In a 2009 interview, Wilson acknowledged that both he and his general fanbase have come to view the album as the crowning achievement and best album of his career so far.[3]

The album has sold over 100,000 copies worldwide,[17] which was stated to be over three times as much as any of their prior albums at that point.[9] The album sold 45,000 copies in the United States alone, compared to the 2,000 copy range of prior albums.[9]

Track listing[edit]

Original release
All songs written by Steven Wilson except as indicated.
No. Title Music Length
1. "Blackest Eyes"   Steven Wilson 4:23
2. "Trains"   Wilson 5:56
3. "Lips of Ashes"   Wilson 4:39
4. "The Sound of Muzak"   Wilson 4:59
5. "Gravity Eyelids"   Wilson 7:56
6. "Wedding Nails"   Richard Barbieri, Wilson 6:33
7. "Prodigal"   Wilson 5:32
8. ".3"   Wilson 5:25
9. "The Creator Has a Mastertape"   Wilson 5:21
10. "Heartattack in a Lay-by"   Wilson 4:15
11. "Strip the Soul"   Colin Edwin, Wilson 7:21
12. "Collapse the Light Into Earth"   Wilson 5:54
Total length:
68:14
European special edition
Released on 27 January 2003, it contains a bonus disc with three extra tracks.
No. Title Music Length
1. "Drown with Me"   Wilson 5:21
2. "Chloroform"   Chris Maitland, Wilson 7:14
3. "Strip the Soul" (Video edit) Edwin, Wilson 3:35
DVD-A release

Released in March 2004, the album was re-released on the DVD-A format, featuring the original album, the two special edition songs recorded during the sessions, ("Drown with Me" and "Chloroform"), and an additional song ("Futile"), all remixed in 5.1 surround sound, and the music videos for "Strip the Soul", "Blackest Eyes", and "Wedding Nails".[17]

Personnel[edit]

Band
Other
  • Aviv Geffenbacking vocals (on "The Sound of Muzak" and "Prodigal")
  • John Wesley – backing vocals (on "Blackest Eyes", "The Sound of Muzak", and "Prodigal"), additional guitar (on "Blackest Eyes")
  • Arranged by Porcupine Tree
  • Produced by Steven Wilson
  • Engineered by Paul Northfield
  • Mixed by Mark O'Donoughue & Tim Palmer
  • Mastered by Andy VanDette

Chart positions[edit]

Chart Peak
Position
France[31] 143
Germany 64
US Top Heatseekers 35

References[edit]

  1. ^ "Porcupine Tree". Free Williamsburg. Retrieved 2008-04-13. 
  2. ^ a b http://www.popmatters.com/pm/review/porcupinetree-inabsentia
  3. ^ a b http://www.noisecreep.com/2009/07/02/porcupine-trees-steven-wilson-thinks-the-incident-on-par-with/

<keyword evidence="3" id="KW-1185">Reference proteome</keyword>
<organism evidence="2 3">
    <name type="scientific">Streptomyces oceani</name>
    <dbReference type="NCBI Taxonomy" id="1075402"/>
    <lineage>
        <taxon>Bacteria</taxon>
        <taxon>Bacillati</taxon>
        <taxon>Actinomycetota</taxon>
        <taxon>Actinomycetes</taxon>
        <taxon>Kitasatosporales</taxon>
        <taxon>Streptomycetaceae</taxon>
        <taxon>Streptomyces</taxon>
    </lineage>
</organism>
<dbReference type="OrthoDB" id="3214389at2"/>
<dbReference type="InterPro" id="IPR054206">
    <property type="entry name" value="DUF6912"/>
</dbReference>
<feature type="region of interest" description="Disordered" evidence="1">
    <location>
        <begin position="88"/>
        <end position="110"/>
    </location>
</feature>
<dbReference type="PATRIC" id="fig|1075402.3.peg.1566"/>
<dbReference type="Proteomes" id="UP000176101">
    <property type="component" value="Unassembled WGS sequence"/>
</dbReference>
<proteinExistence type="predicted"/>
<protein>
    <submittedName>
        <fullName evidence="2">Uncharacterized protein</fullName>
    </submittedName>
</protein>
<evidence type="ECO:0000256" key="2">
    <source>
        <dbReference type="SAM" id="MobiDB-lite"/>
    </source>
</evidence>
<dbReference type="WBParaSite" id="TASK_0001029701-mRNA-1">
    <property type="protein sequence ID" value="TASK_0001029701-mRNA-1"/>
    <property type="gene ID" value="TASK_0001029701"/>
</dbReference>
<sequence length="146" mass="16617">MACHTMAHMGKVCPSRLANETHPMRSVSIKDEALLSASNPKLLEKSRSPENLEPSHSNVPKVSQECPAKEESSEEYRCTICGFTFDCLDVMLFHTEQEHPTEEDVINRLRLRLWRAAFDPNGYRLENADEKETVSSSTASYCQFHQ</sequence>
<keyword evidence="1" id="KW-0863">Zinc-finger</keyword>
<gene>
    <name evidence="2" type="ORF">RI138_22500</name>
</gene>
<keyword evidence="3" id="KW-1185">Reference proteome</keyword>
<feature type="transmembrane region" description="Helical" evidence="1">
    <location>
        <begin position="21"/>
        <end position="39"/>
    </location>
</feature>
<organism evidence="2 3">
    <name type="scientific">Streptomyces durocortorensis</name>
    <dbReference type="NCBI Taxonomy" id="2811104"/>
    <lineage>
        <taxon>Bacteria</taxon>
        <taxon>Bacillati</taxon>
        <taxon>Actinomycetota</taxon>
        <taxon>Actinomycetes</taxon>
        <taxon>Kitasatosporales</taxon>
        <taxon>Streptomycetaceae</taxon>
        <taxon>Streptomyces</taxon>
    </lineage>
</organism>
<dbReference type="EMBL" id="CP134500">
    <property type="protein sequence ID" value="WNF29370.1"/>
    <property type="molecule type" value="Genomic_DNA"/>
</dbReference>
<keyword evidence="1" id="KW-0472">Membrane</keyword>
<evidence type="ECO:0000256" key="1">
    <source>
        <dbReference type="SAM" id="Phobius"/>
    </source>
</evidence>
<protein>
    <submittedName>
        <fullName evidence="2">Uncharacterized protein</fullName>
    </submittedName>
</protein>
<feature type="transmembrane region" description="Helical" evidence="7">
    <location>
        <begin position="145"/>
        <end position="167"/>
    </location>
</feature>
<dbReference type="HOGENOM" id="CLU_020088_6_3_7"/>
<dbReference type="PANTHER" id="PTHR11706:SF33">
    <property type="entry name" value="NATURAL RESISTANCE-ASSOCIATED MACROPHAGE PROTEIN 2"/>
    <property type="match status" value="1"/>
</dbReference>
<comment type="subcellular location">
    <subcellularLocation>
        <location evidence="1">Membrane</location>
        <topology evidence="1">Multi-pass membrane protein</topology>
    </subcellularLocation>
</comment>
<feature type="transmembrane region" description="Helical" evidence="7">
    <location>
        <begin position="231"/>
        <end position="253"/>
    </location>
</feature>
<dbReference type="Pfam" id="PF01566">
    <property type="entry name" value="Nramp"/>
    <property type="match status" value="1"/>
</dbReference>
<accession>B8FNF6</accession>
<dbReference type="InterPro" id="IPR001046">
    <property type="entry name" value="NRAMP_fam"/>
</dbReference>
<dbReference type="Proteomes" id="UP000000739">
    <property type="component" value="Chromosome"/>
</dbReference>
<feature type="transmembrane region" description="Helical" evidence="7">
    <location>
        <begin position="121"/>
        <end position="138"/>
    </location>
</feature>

4. ^ Raggett, Ned (26 April 2001). "Porcupine Tree". AllMusic. Retrieved 8 July 2011. 
  5. ^ a b c http://www.ultimate-guitar.com/interviews/interviews/steven_wilson_porcupine_tree_was_gonna_be_a_one-off_thing.html
  6. ^ http://www.aural-innovations.com/issues/issue7/ptree03.html
  7. ^ http://www.musoscribe.com/blast_from_the_past/porcupine_tree_lightbulb_sun.shtml
  8. ^ http://www.alternative-zine.com/interviews/en/110
  9. ^ a b c d e http://www.innerviews.org/inner/ptree.html
  10. ^ VIDEO: OPETH'S MIKAEL ÅKERFELDT INTERVIEWED BY FACECULTURE. Roadrunner Records Official Website. http://www.roadrunnerrecords.com/news/Video-Opeths-Mikael-kerfeldt-Interviewed-By-FaceCulture-23888.aspx. Published 12/15/12. Retrieved 01/28/12.
  11. ^ http://www.dprp.net/specials/porcupinetree/index.html
  12. ^ http://legacy.roadrunnerrecords.com/blabbermouth.net/news.aspx?mode=Article&newsitemID=8193
  13. ^ http://www.starpulse.com/Music/Blackfield/Biography/
  14. ^ a b http://designermagazine.tripod.com/PorcupineTreeINT3.html
  15. ^ Blackfield Allmusic
  16. ^ http://www.drummerworld.com/drummers/Gavin_Harrison.html
  17. ^ a b c d e http://www.musicdish.com/mag/index.php3?id=9387
  18. ^ http://www.aural-innovations.com/issues/issue21/ptree09.html
  19. ^ http://www.merriam-webster.com/dictionary/in%20absentia
  20. ^ http://legal-dictionary.thefreedictionary.com/in+absentia
  21. ^ http://www.voxonline.com/alternative/porcupine_tree/
  22. ^ http://www.dprp.net/reviews/inabsentia.htm
  23. ^ a b Official Steven Wilson - The Complete Discography (8th Edition)
  24. ^ "allmusic ((( In Absentia > Overview )))". www.allmusic.com. Retrieved 2009-10-25. 
  25. ^ "Porcupine Tree: In Absentia< Reviews". www.popmatters.com. Retrieved 2009-10-25. 
  26. ^ Walters, Barry (2011). "Porcupine Tree: In Absentia : Music Reviews : Rolling Stone". web.archive.org. Retrieved 6 July 2011. 
  27. ^ Batmaz, Murat. "Porcupine Tree: In Absentia". 
  28. ^ Top 20 albums of 2002 - Metal Storm. Retrieved 2009-11-09.
  29. ^ Top 100 albums - Metal Storm. Retrieved 2009-11-09.
  30. ^ http://www.allmusic.com/album/in-absentia-r607566/review
  31. ^ "lescharts.com - Porcupine Tree - In Absentia". lescharts.com. Retrieved 2009-10-25.